The qualified arborist will be the party responsible in deciding the tree is an imminent risk to public safety. Otherwise, works are considered to have occurred without the City’s consent and fines or legal action may be pursued by Council.

How to apply

If you would like to prune or remove a tree on your property, first check the exemptions outlined in the tree management controls. 

If you need to apply, download and complete an application form and send it to the City of Sydney with a $48 fee. Applications for tree pruning or removal are usually assessed within 28 days.

Note: the property owner or their authorised agent (such as the secretary of a body corporate or a managing agent) must sign the application. We can't consent to remove a tree without the property owners’ permission.

Decision appeals

If you wish to seek a review of a decision we have made about an application you need to do so in writing, within 6 months of the determination date. You need to include further information such as an arborist or engineer's report to support your appeal application, which will be assessed by a different staff member.

Fees for an appeal are 50% of the original tree pruning/removal application fee. We recommend lodging your review application as soon as possible to facilitate the statutory timeframe of 6 months from determination date. Alternatively, you can lodge your appeal with the NSW Land and Environment Court within 6 months of receiving the determination.

Trees in your neighbour's yard

You also need to apply to the City before you prune the overhanging branches of a neighbour’s tree (if it meets the size requirements above). Permission from your neighbour is not required, although we recommend you let them know as a courtesy that you want to prune the tree.

Pruning a neighbour’s tree back to the property line is not permitted as it damages the tree. All pruning must conform to the Australian Standard for the Pruning of Amenity Trees (AS4373). Read more on trees and neighbours.

Tree inspections

Your tree will be inspected by a City arborist before your application is determined. This visual assessment notes the current health, condition and structure of the tree.

Should your tree need further analysis (including an aerial inspection, resistance testing of the tree, pathology assessment, or soil removal) you will need to engage a consultant arborist who is qualified to report on the health and safety of trees. See guidelines below for details.

Once assessed, you (or the owner of the property) will receive a decision on your application in writing. If your application has been approved, you must display the letter at the front of the property 2 days prior to, during and two days following the pruning or removal of the tree.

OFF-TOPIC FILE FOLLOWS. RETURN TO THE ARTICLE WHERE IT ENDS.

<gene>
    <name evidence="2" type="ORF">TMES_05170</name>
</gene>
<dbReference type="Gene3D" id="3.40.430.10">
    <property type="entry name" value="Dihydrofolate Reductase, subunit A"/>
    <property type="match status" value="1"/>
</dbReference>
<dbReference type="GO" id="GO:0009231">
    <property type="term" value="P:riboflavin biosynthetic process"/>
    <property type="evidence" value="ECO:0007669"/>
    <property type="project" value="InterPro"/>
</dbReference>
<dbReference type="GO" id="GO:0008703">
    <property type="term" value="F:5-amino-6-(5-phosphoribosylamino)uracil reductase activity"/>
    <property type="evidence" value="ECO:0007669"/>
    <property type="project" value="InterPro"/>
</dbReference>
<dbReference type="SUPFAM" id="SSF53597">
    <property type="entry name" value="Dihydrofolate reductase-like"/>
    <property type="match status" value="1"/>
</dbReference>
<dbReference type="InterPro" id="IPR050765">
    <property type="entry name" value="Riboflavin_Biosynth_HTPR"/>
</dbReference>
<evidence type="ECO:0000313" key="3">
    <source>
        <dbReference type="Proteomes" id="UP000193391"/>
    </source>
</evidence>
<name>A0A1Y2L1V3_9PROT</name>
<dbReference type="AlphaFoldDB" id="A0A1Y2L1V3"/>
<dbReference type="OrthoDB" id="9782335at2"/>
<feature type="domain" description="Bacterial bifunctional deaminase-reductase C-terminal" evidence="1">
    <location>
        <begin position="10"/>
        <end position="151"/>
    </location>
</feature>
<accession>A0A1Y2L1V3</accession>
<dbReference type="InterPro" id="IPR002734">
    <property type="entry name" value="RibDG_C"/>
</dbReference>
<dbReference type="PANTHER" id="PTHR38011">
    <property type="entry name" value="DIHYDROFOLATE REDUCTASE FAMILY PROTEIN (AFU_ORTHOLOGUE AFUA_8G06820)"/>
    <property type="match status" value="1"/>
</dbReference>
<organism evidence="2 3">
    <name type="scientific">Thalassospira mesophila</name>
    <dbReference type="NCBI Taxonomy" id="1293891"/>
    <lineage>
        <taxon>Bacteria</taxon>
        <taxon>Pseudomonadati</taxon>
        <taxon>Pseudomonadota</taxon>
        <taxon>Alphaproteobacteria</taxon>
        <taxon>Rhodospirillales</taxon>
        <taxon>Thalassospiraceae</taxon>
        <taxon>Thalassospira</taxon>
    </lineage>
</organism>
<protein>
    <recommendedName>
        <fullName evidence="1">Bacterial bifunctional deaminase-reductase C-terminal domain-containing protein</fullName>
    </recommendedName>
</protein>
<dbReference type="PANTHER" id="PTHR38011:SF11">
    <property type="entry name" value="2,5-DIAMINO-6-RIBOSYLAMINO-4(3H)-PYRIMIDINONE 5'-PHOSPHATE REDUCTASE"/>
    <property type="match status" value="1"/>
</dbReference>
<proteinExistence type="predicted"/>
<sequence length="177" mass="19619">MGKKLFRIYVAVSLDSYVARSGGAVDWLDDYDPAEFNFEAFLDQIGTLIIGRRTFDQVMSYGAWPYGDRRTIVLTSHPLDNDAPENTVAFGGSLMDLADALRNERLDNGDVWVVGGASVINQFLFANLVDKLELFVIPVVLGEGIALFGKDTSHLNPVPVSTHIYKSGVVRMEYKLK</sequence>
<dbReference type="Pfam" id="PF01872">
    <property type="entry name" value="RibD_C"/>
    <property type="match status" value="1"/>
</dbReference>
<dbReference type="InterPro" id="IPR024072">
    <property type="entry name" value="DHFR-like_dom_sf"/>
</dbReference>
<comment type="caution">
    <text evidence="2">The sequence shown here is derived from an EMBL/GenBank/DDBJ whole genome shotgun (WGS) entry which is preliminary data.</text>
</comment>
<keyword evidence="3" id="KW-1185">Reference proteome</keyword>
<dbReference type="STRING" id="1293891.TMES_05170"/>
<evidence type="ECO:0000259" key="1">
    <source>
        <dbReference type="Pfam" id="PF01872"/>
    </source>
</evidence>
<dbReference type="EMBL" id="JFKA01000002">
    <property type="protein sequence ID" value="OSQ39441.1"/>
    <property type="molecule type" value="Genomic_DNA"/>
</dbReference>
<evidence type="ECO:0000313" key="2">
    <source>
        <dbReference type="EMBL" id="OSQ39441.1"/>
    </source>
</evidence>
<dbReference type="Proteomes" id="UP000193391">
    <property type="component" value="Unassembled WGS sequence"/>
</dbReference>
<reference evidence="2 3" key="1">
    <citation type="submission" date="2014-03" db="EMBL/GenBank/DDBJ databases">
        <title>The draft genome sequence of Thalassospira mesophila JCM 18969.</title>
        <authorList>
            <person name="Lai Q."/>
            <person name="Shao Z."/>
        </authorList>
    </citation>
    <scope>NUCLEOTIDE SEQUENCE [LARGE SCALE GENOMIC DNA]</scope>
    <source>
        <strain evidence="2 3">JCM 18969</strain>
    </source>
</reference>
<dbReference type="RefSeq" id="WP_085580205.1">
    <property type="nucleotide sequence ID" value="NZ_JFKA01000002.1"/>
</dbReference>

Replacement tree planting requirements

In most instances a permit for tree removal will include a condition requiring you to plant a replacement tree. The condition may specify the size, species and attributes of the tree to be planted.

When deciding on a replacement tree you should take into consideration its proximity to:

  • services such as electricity wires and sewer/drainage lines
  • buildings and boundary walls
  • neighbouring properties.

Fruit and flower-drop are a natural process and tree removal will not be granted for these reasons alone – characteristics that should also be considered when you choose the replacement tree.

Guidelines for arborists

You’ll need an arborist if your application involves complex investigation, internal diagnostic testing or an aerial inspection of the tree. You may need to submit a report from a qualified arborist with a pruning or removal application if the tree is listed on the City’s Register of Significant Trees.

Applications for pruning or removing trees on proposed development sites also need an arborist’s report.

Such reports can only be prepared by an arborist who holds a Diploma of Horticulture (Arboriculture) Australian Qualification Framework (AQF 5) or equivalent and has demonstrated experience in high-level tree assessment and diagnosis.

A consultant arborist is a specialist in the diagnosis and reporting of trees. It is important to note there is a difference in the qualification and skill level between an arborist that prunes or removes a tree (tree worker) compared to an arborist that diagnoses tree health and structure (consultant arborist).

Please review the guidelines for arborists so you know what they need to include in the report. (Note that some of the matters in the guidelines relate to trees on proposed development sites only.)


Heritage Council of NSWSearch for NSW heritage

Last updated: Friday, 21 June 2013